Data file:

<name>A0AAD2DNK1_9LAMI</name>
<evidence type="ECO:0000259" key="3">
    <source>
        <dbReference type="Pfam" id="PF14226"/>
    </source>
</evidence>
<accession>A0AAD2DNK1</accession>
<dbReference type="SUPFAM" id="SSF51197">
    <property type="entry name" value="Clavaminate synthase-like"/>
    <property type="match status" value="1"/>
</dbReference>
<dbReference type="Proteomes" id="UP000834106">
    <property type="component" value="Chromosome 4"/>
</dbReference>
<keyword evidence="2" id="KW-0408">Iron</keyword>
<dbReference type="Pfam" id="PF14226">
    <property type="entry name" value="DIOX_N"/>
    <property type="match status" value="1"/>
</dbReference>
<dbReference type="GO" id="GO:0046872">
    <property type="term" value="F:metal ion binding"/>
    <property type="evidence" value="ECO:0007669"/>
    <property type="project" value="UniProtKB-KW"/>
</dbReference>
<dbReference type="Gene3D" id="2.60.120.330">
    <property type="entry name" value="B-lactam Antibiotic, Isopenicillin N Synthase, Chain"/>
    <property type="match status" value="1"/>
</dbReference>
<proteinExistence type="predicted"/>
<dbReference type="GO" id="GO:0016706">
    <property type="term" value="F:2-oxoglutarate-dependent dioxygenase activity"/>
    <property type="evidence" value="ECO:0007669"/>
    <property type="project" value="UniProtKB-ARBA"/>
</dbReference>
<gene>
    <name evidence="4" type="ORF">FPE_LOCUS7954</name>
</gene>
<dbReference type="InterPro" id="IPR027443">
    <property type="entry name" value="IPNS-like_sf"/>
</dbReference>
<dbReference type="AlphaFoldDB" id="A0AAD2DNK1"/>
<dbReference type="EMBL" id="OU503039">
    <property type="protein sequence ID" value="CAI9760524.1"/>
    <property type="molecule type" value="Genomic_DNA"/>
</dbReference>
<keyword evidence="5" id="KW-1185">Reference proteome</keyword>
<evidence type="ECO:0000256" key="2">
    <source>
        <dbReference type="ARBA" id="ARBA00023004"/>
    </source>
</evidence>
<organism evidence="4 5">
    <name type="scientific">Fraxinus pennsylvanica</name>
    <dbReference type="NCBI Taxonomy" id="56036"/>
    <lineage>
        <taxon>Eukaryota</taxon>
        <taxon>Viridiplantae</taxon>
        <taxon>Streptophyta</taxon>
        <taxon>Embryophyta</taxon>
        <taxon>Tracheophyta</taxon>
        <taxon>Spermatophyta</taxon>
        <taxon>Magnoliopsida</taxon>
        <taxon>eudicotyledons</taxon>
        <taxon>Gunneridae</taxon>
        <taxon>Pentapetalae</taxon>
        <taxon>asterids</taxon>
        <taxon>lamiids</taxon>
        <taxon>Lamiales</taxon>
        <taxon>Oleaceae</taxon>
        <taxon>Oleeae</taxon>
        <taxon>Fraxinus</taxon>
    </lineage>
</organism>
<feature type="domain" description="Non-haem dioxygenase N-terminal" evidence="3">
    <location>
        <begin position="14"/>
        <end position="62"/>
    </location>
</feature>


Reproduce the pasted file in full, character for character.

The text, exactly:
<name>A0AAD2DNK1_9LAMI</name>
<evidence type="ECO:0000259" key="3">
    <source>
        <dbReference type="Pfam" id="PF14226"/>
    </source>
</evidence>
<accession>A0AAD2DNK1</accession>
<dbReference type="SUPFAM" id="SSF51197">
    <property type="entry name" value="Clavaminate synthase-like"/>
    <property type="match status" value="1"/>
</dbReference>
<dbReference type="Proteomes" id="UP000834106">
    <property type="component" value="Chromosome 4"/>
</dbReference>
<keyword evidence="2" id="KW-0408">Iron</keyword>
<dbReference type="Pfam" id="PF14226">
    <property type="entry name" value="DIOX_N"/>
    <property type="match status" value="1"/>
</dbReference>
<dbReference type="GO" id="GO:0046872">
    <property type="term" value="F:metal ion binding"/>
    <property type="evidence" value="ECO:0007669"/>
    <property type="project" value="UniProtKB-KW"/>
</dbReference>
<dbReference type="Gene3D" id="2.60.120.330">
    <property type="entry name" value="B-lactam Antibiotic, Isopenicillin N Synthase, Chain"/>
    <property type="match status" value="1"/>
</dbReference>
<proteinExistence type="predicted"/>
<dbReference type="GO" id="GO:0016706">
    <property type="term" value="F:2-oxoglutarate-dependent dioxygenase activity"/>
    <property type="evidence" value="ECO:0007669"/>
    <property type="project" value="UniProtKB-ARBA"/>
</dbReference>
<gene>
    <name evidence="4" type="ORF">FPE_LOCUS7954</name>
</gene>
<dbReference type="InterPro" id="IPR027443">
    <property type="entry name" value="IPNS-like_sf"/>
</dbReference>
<dbReference type="AlphaFoldDB" id="A0AAD2DNK1"/>
<dbReference type="EMBL" id="OU503039">
    <property type="protein sequence ID" value="CAI9760524.1"/>
    <property type="molecule type" value="Genomic_DNA"/>
</dbReference>
<keyword evidence="5" id="KW-1185">Reference proteome</keyword>
<evidence type="ECO:0000256" key="2">
    <source>
        <dbReference type="ARBA" id="ARBA00023004"/>
    </source>
</evidence>
<organism evidence="4 5">
    <name type="scientific">Fraxinus pennsylvanica</name>
    <dbReference type="NCBI Taxonomy" id="56036"/>
    <lineage>
        <taxon>Eukaryota</taxon>
        <taxon>Viridiplantae</taxon>
        <taxon>Streptophyta</taxon>
        <taxon>Embryophyta</taxon>
        <taxon>Tracheophyta</taxon>
        <taxon>Spermatophyta</taxon>
        <taxon>Magnoliopsida</taxon>
        <taxon>eudicotyledons</taxon>
        <taxon>Gunneridae</taxon>
        <taxon>Pentapetalae</taxon>
        <taxon>asterids</taxon>
        <taxon>lamiids</taxon>
        <taxon>Lamiales</taxon>
        <taxon>Oleaceae</taxon>
        <taxon>Oleeae</taxon>
        <taxon>Fraxinus</taxon>
    </lineage>
</organism>
<feature type="domain" description="Non-haem dioxygenase N-terminal" evidence="3">
    <location>
        <begin position="14"/>
        <end position="62"/>
    </location>
</feature>